Now that you can be nice to yourself, let’s talk about what steps you can take to help that nagging knee pain. Surgery is not your only - or best - option. In fact, numerous recent studies report that surgical outcomes for knee OA are not better than placebo or nonsurgical treatments. Throw in the fact that high percentages of incidental findings on imaging studies such as CT scans, x-rays and MRI’s are incorrectly correlated to symptoms, and you can stop worrying about your surgical insurance coverage right now.
Your best course of action? Exercise. I know, I know. Your eyes are rolling. You’re a triathlete. Exercise is in your blood. You were hoping for something more progressive and exciting. But, experts repetitively conclude that exercise is the best non-drug treatment for OA. In fact, in a study including over 2,600 participants there was no significant difference in the prevalence of symptomatic knee OA in runners compared to nonrunners.
So, what about the fact that running hurts? Aren’t you going to cause more damage to the joint? Surprisingly, the answer is “no.” Stronger muscles will do the work that your thinning cartilage can’t: shock absorption. For exercise to reduce your knee pain, you must do more than swim, bike and run. An effective OA exercise treatment program must include strengthening. Stronger quads, hamstrings and hip muscles will result in less stress on what’s left of the cartilage in your knee. All that aerobic exercise keeps you fit, but it’s not building muscle strength.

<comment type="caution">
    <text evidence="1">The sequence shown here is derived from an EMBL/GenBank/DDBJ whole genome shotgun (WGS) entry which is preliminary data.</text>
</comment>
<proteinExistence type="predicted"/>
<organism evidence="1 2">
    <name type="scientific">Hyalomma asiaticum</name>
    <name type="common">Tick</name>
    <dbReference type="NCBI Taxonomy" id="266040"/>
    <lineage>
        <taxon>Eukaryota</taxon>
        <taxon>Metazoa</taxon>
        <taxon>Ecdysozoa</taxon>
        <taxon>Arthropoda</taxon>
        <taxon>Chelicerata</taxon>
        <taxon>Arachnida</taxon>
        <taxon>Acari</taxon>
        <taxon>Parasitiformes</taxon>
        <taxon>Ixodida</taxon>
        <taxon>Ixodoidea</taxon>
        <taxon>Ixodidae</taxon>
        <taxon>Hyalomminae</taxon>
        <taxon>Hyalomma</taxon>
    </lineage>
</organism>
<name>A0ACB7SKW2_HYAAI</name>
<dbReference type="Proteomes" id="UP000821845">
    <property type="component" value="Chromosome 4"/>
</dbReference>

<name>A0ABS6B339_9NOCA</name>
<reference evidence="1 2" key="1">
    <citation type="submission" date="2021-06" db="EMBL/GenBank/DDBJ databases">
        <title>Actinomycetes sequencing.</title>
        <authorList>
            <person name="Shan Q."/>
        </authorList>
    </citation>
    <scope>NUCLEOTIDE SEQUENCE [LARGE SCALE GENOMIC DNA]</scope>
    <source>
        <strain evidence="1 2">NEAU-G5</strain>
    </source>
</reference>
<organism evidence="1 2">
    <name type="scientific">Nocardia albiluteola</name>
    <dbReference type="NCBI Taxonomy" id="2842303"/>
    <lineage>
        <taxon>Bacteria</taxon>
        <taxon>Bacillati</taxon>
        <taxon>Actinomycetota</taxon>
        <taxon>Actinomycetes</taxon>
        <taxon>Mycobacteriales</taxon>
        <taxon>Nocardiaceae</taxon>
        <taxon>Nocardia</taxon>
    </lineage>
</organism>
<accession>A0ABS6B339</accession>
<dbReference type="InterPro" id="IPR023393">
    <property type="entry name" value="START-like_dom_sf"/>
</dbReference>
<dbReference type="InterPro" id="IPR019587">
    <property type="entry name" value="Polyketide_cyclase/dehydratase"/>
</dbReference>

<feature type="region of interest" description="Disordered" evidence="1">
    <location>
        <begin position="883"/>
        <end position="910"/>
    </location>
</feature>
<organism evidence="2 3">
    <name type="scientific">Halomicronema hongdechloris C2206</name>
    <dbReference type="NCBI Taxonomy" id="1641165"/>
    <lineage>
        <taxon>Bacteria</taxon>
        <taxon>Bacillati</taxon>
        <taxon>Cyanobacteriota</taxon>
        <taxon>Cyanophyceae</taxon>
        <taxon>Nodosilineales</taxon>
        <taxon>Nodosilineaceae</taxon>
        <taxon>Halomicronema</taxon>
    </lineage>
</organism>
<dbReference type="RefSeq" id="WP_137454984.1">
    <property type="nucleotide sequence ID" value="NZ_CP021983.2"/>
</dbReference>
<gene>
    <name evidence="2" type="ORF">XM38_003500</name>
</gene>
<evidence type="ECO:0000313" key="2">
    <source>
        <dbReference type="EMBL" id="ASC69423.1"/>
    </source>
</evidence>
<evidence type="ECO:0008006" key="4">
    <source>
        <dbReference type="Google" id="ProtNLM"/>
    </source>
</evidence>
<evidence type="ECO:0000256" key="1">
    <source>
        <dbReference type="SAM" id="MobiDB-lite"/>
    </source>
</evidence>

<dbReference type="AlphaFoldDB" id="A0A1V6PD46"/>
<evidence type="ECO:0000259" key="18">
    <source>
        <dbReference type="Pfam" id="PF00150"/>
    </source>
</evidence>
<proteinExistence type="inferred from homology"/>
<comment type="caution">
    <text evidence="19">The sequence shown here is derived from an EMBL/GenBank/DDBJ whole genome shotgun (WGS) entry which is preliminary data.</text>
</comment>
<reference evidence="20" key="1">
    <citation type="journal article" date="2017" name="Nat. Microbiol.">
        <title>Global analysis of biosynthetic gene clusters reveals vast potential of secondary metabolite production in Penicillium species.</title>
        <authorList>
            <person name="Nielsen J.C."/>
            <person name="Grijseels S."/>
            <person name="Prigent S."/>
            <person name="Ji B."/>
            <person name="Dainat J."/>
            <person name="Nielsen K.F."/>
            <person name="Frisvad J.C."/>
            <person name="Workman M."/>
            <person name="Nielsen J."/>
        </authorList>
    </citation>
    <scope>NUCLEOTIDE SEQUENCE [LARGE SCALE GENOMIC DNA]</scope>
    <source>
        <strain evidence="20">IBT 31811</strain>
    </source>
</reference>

Your OA diagnosis does not mean surgery, no more running, or the end of your triathlon career. Your Physical Therapist can help you make important, intentional changes to your training program to put you in charge of your symptoms for the long haul, and return to racing pain free.
With 7 convenient locations including Kent, Covington, Maple Valley, Auburn and Puyallup, Physical Therapists at Outpatient PT can keep you racing by prescribing a safe and effective strengthening program for arthritis. Schedule a free consult at the location nearest you: www.outpatientpt.com
Why do I Tri? Because I can. I want to be a good role model for my daughter. The challenges inspire me to be my best. The people I have met doing triathlon inspire me every day, touch my heart and also happen to be some of the best people I have ever known. Because of RTB. I could end here, but I am guessing when Kathy asked me to do it she was expecting more of a story. So here it goes…